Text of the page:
Last week, the Scottish Government reached a deal with the Greens (and 2 Lib Dems) at Stage 1 of the 2018-19 Budget Bill. Underpinning the deal was an additional £10.5 million for inter-island ferry services and £159.5 million for local government.
So where did the money come from to ‘boost’ spending and what might be the implications? For those of us who have seen a few Scottish budgets, the story sounds very familiar……
Sources of funding
We await exact details of the breakdown of the additional £170 million of spending.
But in a virtually identical scenario to 2017, only a minority of the additional spending announced after the Draft Budget was published appears to come from genuinely ‘new’ resources.
Last year, of the £220 million of new spending announced at Stage 1, only £30 million came from tax rises. The remainder came from money not spent the previous year (£125m), changes to the non-domestic rates pool (£60m) and a reduction in forecast borrowing costs (£6m).
This year, of the £170 million additional spending announced, around £55 million is from taxation, (and specifically the decision to set the Higher Rate threshold for income tax at a slightly lower than was proposed in the Draft Budget). The remainder of around £115m is from utilising “an element of the funding that is available in the Scotland Reserve and a level of additional underspend from 2017-18”.
The use of underspends and the Scotland Reserve
The use of underspends is not unusual. But is it genuinely new investment?
Back in August 2016, the Scottish Government announced a boost to capital spending of “£100 million of funding in this financial year”. This was largely funded through use of underspends from earlier years. So the government were able to announce this as more money in 2016/17.
This was followed in February 2017 by Stage 1 budget deal with the Greens which itself was boosted by £125m of underspend in 2016/17.
Now we’re told that some of the 2018 deal is actually from monies unspent in 2017/18.
You can see a pattern.
‘Moving’ money into one year but then underspending in that year, which in turn enables you to ‘move’ money again into another year, might make sense from a budgeting and political point of view, but the impact on the economy and the public services is not immediately obvious.
Moreover, the Draft Budget had already built in £158m in underspends from 2017-18. So further monies identified as being ‘un-spent’ suggests that this year’s budget is on track to be much lower than planned just 12 months ago.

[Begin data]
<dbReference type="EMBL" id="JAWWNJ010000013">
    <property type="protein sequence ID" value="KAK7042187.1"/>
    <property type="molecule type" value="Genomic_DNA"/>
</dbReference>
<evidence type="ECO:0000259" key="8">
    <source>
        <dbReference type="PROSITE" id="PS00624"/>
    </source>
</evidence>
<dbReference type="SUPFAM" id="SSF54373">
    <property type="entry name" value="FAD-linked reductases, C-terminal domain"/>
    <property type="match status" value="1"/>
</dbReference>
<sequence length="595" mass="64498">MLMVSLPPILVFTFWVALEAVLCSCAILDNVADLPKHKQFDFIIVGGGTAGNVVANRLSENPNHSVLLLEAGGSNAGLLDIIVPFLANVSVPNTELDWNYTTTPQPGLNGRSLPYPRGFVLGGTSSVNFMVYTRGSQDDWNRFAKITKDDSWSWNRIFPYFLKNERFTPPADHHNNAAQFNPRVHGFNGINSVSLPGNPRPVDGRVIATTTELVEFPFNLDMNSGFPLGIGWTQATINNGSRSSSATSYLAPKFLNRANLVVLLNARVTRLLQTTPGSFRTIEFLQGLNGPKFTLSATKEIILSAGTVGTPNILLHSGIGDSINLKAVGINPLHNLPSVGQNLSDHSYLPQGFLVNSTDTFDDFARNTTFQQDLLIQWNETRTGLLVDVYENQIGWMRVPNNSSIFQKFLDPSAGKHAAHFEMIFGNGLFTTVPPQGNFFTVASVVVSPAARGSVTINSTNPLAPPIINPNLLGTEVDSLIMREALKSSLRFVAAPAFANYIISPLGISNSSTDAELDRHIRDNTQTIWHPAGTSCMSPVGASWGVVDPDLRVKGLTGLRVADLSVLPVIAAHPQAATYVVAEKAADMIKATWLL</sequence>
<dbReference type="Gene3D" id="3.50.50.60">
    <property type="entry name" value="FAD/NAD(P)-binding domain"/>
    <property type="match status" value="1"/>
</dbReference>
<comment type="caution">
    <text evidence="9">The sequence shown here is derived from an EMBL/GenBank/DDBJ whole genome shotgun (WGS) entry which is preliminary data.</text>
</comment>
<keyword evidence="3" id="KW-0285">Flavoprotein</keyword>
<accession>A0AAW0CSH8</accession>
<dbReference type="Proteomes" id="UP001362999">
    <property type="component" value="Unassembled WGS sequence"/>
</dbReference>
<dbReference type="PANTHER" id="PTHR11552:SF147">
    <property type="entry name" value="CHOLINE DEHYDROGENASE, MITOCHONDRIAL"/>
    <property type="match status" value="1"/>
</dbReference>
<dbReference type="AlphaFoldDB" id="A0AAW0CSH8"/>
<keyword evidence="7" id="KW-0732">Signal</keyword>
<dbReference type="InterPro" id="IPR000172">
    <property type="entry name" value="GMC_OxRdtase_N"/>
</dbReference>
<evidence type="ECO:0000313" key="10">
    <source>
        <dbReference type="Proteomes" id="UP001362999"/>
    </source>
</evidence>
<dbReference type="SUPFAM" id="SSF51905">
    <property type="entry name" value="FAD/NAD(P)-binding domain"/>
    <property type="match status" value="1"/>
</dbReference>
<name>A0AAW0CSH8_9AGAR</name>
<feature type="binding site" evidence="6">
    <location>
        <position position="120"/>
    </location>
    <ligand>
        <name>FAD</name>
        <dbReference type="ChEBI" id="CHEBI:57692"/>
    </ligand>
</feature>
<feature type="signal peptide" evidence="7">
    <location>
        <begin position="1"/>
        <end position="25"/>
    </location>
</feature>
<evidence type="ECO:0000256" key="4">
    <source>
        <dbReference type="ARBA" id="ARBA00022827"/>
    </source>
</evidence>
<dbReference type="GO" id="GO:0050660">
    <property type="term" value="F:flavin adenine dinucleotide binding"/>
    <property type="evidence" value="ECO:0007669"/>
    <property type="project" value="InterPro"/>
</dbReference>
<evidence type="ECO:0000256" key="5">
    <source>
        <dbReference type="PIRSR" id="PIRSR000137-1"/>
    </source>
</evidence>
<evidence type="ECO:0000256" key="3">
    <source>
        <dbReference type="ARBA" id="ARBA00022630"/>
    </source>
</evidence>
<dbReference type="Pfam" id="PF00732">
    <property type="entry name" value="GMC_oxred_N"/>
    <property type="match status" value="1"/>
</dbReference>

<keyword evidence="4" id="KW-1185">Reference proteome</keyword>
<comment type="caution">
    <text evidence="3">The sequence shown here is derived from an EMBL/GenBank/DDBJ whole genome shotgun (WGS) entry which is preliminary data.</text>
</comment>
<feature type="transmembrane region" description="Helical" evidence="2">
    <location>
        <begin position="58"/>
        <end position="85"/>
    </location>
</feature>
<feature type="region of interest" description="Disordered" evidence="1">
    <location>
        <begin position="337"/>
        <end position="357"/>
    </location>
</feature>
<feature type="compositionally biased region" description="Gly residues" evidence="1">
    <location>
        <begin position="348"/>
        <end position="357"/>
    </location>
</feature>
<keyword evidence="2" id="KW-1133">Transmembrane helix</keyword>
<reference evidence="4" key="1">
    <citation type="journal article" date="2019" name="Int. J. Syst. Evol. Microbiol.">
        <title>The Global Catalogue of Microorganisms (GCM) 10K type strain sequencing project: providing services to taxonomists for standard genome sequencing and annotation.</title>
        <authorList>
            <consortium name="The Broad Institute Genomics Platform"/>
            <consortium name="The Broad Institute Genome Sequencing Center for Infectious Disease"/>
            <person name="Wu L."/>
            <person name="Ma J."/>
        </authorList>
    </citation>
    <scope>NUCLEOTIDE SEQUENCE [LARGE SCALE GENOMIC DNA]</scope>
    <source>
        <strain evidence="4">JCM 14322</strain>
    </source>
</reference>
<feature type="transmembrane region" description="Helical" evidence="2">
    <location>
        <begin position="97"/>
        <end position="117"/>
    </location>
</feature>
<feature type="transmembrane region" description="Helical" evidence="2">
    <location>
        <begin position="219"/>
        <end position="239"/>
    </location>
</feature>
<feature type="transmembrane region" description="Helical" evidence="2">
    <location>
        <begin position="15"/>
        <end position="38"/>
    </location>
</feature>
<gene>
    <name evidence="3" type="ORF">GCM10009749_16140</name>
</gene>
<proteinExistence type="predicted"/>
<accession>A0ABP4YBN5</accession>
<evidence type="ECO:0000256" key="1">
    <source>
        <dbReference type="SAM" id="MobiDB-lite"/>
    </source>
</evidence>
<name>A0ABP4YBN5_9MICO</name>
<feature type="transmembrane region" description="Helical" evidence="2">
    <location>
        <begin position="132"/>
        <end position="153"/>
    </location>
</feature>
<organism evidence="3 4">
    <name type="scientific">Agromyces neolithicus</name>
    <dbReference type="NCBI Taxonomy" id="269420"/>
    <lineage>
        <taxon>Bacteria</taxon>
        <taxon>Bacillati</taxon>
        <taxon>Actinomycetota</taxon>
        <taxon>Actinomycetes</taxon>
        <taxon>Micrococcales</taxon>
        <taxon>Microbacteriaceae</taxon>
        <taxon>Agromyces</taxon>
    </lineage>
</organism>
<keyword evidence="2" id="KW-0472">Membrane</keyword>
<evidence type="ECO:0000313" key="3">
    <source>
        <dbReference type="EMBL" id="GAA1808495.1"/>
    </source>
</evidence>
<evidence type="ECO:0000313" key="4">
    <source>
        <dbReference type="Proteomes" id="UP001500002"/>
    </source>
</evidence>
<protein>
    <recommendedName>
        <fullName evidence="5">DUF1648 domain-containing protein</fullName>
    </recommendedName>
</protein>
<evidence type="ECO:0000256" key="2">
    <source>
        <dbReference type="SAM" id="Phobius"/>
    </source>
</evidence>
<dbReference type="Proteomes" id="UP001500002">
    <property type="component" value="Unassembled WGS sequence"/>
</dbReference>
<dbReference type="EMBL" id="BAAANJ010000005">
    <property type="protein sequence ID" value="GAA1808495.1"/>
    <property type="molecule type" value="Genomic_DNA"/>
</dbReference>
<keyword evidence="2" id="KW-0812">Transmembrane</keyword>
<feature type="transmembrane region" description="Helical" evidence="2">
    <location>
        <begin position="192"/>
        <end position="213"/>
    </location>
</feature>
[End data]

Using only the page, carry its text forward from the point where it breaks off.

The decision to change the profile in the Scotland Reserve is also interesting. Unlike the UK Government, the Scottish Government must operate a largely balanced budget (there are some exceptions for forecast error and capital spending).
To cope with this, and to protect spending when revenues come in below forecast, the government can deposit some revenue into a new Scotland Reserve.
Taking money out of the Reserve (or adding less in) to make up the £170 million again is not strictly speaking ‘new’ money. It’s simply money that is being shifted from savings to spend.
But if the Scottish Government does have limited resources in the Scotland Reserve, it will have fewer options available to it if its revenues do come in below forecast.
For example, if income tax revenues in 2017/18 turn out to be £100m below forecast, this £100m shortfall will be ‘reconciled’ in the Scottish Budget 2020/21 (there are long lags between income tax forecasts and outturn data). At that point, the Scottish Government effectively has three options available to it. It can cut spending in the 2020/21 budget by £100m relative to what it would otherwise have available to spend; it can borrow £100m and repay this (with interest) in future years; or it can use resources built up in the Scotland Reserve. But if the Scotland Reserve is effectively empty, the Scottish Government will only have two of these three options available to it.
It is presently unclear what proportion of the Stage 1 Budget deal is funded through underspends, and what proportion is funded through drawing down on the Scotland Reserve.
Parliamentary scrutiny of the Budget provides the parliament with an opportunity to influence the government’s tax and spending plans. In this respect, some will welcome the Stage 1 Budget deal as a positive example of parliamentary scrutiny in action.
On the other hand, the fact that the Stage 1 Budget is over £100m higher than the Draft Budget that parliament’s committees only recently scrutinised might also seem odd to some.
Whilst there is clearly a negotiating advantage in the government holding back some monies as part of their tactics to get the Budget Bill through, one can see MSPs from now on assuming that £100 million is a useful ballpark for the amount the government may have ready to hand to push through a deal.
Finally, it will be interesting to see where the money not spent in 2017/18 has come from. We know where the government has agreed to allocate this new funding – i.e. local government – but which portfolios have seen their spending in 2017/18 lower than anticipated?